Can you share some practical advice that has successfully transitioned people from remote work to hybrid work (where they come into the office 2-3/5 days a week)? What incentives have proven effective?

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Director in Manufacturing, 1,001 - 5,000 employees
Personally my commute was short so I’d respond to free coffee. For others perhaps buy lunch one or two days a week.

Unfortunately our company did not use incentives. We need key cards to get into the building. CEO had our IT group create a database pulling key card data from every USA based site and if you weren’t in the office 3 of 5 - then one HR warning and next time terminated. And we are going 5 of 5 after September 4 (labor day in USA). All stick no carrots. This has been a recruiting problem for a while now. Until we see how the new CEO responds it’s going to be a challenging time. Initially new CEO is sticking to 5/5 strategy

I know the news reports say a lot of big companies are doing the same. This may work on workers over 45, but younger workers are just ghosting the company. I think hybrid is more reasonable. The next few years will be interesting as the boomers leave completely and Gen X starts to exit the workforce
Chief Technology Officer in Software, 11 - 50 employees
We made sure we put frame around it in terms of the why. Then we followed through on that. Our language was, the office time is for collaboration and meetings and working together on projects. Your remote time is to get your work done. Sure we have meetings remotely however the frame has them coming in, ready to have productive in person meetings and then get back to it on their remote days.
Director of IT in Manufacturing, 5,001 - 10,000 employees
In our organization , we use internal tools to monitoring our staff in remote work, our application capture webcam on staff laptop
Chief Technology Officer in Software, 501 - 1,000 employees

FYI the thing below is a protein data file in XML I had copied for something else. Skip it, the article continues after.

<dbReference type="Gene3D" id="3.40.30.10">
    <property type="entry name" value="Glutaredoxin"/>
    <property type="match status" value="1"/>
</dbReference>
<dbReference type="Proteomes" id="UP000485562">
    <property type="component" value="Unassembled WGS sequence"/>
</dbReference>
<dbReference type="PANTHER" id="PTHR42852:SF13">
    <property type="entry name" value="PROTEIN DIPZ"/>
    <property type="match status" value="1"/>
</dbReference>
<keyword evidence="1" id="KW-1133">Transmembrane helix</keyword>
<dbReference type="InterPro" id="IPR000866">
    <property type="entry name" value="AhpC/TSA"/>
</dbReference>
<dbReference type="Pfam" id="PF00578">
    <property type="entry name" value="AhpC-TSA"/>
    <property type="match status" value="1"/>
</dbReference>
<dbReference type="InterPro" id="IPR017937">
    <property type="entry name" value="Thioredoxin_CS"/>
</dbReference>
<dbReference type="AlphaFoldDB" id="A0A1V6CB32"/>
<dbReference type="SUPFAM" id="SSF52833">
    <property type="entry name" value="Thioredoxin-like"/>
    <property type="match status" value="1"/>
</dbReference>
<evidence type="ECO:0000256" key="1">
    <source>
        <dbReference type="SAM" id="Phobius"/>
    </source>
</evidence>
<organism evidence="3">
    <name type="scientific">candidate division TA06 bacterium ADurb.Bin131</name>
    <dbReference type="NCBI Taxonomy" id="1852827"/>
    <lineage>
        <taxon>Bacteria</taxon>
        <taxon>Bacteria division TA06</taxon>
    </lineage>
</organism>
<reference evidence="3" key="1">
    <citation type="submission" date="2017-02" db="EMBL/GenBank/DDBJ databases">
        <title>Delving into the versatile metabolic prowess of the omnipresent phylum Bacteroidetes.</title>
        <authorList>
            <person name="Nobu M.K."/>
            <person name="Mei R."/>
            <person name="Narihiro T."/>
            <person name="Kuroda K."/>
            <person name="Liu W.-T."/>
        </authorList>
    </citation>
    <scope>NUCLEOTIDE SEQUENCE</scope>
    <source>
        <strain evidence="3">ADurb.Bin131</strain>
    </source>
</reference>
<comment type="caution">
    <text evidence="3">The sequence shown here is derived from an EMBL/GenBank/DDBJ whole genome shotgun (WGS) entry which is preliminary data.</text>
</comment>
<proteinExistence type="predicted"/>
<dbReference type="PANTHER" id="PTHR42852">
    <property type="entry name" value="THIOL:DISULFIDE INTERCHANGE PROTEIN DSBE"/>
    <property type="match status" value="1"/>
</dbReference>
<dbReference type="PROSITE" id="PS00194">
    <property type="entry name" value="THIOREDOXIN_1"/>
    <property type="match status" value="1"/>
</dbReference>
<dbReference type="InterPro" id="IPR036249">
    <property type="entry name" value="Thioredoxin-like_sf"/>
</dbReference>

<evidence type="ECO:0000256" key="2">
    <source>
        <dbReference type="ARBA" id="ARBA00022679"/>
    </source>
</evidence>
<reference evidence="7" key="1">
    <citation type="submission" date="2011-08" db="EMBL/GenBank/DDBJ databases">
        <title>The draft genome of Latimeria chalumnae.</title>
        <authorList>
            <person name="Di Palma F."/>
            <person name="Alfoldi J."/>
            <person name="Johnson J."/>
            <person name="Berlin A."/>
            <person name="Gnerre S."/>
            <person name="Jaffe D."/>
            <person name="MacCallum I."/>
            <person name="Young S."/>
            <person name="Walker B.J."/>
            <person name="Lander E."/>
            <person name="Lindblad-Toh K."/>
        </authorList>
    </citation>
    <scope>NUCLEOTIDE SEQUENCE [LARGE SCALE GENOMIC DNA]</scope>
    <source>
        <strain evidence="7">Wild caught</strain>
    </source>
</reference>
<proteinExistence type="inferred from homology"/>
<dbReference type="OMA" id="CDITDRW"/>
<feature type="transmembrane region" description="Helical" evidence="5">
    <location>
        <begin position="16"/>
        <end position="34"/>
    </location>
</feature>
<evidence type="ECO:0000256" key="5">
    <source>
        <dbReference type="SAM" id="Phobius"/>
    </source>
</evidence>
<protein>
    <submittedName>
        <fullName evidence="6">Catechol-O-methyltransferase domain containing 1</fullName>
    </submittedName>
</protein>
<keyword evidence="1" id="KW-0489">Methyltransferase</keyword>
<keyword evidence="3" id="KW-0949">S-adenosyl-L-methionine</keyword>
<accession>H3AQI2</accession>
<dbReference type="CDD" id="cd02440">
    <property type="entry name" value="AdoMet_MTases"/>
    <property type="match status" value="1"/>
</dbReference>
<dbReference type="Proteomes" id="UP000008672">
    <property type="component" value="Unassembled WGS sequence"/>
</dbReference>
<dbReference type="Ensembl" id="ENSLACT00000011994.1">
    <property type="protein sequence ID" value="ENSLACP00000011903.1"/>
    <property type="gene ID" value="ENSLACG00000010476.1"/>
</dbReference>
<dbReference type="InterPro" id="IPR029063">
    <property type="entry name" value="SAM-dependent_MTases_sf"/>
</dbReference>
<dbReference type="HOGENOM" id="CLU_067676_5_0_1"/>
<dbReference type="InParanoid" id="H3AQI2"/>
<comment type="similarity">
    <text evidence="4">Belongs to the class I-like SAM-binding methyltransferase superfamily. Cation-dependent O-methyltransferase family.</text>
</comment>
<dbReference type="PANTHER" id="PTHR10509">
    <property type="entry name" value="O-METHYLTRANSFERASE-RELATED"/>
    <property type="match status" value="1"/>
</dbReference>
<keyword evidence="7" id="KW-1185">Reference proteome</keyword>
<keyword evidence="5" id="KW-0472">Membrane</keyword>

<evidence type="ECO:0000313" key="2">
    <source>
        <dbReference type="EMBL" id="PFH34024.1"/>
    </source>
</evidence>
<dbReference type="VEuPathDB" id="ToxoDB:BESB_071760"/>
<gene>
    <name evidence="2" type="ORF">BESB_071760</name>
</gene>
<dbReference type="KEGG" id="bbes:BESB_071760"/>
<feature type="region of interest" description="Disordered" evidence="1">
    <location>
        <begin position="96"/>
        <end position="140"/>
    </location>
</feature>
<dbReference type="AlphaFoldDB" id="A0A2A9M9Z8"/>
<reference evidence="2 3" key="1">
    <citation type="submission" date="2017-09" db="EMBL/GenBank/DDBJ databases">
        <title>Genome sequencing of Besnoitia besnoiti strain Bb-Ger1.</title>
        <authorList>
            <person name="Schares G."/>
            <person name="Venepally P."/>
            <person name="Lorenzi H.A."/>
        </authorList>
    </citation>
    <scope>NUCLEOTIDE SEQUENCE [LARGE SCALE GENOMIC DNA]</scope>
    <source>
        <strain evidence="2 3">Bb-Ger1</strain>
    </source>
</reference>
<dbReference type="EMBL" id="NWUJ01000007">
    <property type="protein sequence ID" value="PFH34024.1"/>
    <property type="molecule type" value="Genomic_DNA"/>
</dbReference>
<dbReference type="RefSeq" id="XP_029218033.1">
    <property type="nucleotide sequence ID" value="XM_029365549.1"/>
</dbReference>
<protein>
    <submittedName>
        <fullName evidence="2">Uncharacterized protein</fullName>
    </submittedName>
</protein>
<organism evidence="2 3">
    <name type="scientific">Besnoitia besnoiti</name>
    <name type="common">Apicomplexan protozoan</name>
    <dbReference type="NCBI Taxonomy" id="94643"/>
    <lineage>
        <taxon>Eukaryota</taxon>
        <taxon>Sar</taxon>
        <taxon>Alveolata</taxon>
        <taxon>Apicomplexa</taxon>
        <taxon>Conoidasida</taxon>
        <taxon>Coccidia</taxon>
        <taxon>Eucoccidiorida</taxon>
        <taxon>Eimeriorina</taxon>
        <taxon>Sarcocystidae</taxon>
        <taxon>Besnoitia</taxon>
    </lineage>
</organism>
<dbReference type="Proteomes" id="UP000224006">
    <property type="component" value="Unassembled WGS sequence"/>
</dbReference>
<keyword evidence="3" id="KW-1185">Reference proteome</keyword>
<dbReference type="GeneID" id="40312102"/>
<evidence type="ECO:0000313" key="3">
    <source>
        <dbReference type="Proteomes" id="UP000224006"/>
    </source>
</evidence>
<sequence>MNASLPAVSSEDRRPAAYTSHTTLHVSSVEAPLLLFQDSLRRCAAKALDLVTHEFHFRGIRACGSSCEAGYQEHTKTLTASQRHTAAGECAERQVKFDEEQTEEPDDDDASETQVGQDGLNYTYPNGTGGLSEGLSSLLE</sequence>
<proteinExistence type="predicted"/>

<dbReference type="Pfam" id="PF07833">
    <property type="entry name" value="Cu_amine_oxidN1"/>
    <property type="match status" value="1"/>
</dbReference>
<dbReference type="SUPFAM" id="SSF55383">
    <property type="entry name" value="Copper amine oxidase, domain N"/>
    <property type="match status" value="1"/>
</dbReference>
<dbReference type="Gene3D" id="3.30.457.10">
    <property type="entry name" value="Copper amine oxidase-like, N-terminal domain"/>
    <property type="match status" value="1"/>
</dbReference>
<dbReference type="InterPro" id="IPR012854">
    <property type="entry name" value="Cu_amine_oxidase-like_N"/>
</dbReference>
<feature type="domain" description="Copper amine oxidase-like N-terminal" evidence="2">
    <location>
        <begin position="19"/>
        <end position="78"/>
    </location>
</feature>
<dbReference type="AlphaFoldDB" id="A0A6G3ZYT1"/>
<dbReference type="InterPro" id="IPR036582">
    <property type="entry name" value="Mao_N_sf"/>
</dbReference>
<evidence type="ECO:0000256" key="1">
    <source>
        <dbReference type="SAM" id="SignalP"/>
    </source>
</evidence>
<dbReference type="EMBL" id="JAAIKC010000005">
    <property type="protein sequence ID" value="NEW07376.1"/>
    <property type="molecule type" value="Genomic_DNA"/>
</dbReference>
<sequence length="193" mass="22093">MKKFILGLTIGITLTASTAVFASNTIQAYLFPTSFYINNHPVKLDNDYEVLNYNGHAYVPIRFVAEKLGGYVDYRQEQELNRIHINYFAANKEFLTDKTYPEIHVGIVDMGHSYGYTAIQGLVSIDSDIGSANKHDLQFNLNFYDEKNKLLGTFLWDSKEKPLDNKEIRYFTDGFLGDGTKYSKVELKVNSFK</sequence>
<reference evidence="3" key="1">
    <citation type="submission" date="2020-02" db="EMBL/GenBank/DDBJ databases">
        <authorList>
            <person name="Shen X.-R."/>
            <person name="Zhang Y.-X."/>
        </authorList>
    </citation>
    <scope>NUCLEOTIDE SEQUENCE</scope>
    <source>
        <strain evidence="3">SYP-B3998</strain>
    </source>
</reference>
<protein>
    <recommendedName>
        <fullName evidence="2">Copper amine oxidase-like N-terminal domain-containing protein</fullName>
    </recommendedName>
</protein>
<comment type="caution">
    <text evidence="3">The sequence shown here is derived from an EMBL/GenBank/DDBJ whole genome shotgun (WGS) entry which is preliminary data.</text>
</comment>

My organisation is increasingly seeing a trend to get people back in the office as well.  We and that vast majority of clients we work with view hybrid as the preferred model. We have seen success where there is thought put into the why we want to see people in the office and being transparent about it.  The reality is some roles and some people benefit from working together in close proximity more than others so having a view about what actual benefits are expected and actively measuring them is useful. If the reason is because organisations don't trust their employees and want them where they can be observed then that organisation already has bigger issues to deal with.
Being prepared to change your mind about things is helpful as well.  If I am in virtual meetings (as I often am having a geographically distributed team) then coming in to hide in a meeting room all day and essentially lose 2hrs a day to commuting is pointless, similar is if I come in an no one I need to see is there at the same time. Getting teams together to build relationships and experience working in person, especially for juniors is invaluable.  Making that a deliberate practice vs hoping it happens organically has also been successful for us (team-in-the-office days, team events, workshops, etc). It is disappointing to see organisations taking an all stick no carrot approach without nuance and seems tone deaf in todays market.
Senior Manager - IT Governance in Healthcare and Biotech, 201 - 500 employees
We impose two days per week in the office by default, with each function selecting a specific anchor day
Senior Director Engineering in Travel and Hospitality, 10,001+ employees
Whats worked clearly was non financial moves

1> Team building events at work
2> Office only days where there are no dial-ins to meetings
3> Free food
4> Involvement in key work related initiatives
5> CSR Initiatives
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Senior Manager - IT Governance in Healthcare and Biotech, 201 - 500 employees

Yes! I think volunteering together as a team is an untapped resource to organisations that is just so undervalued


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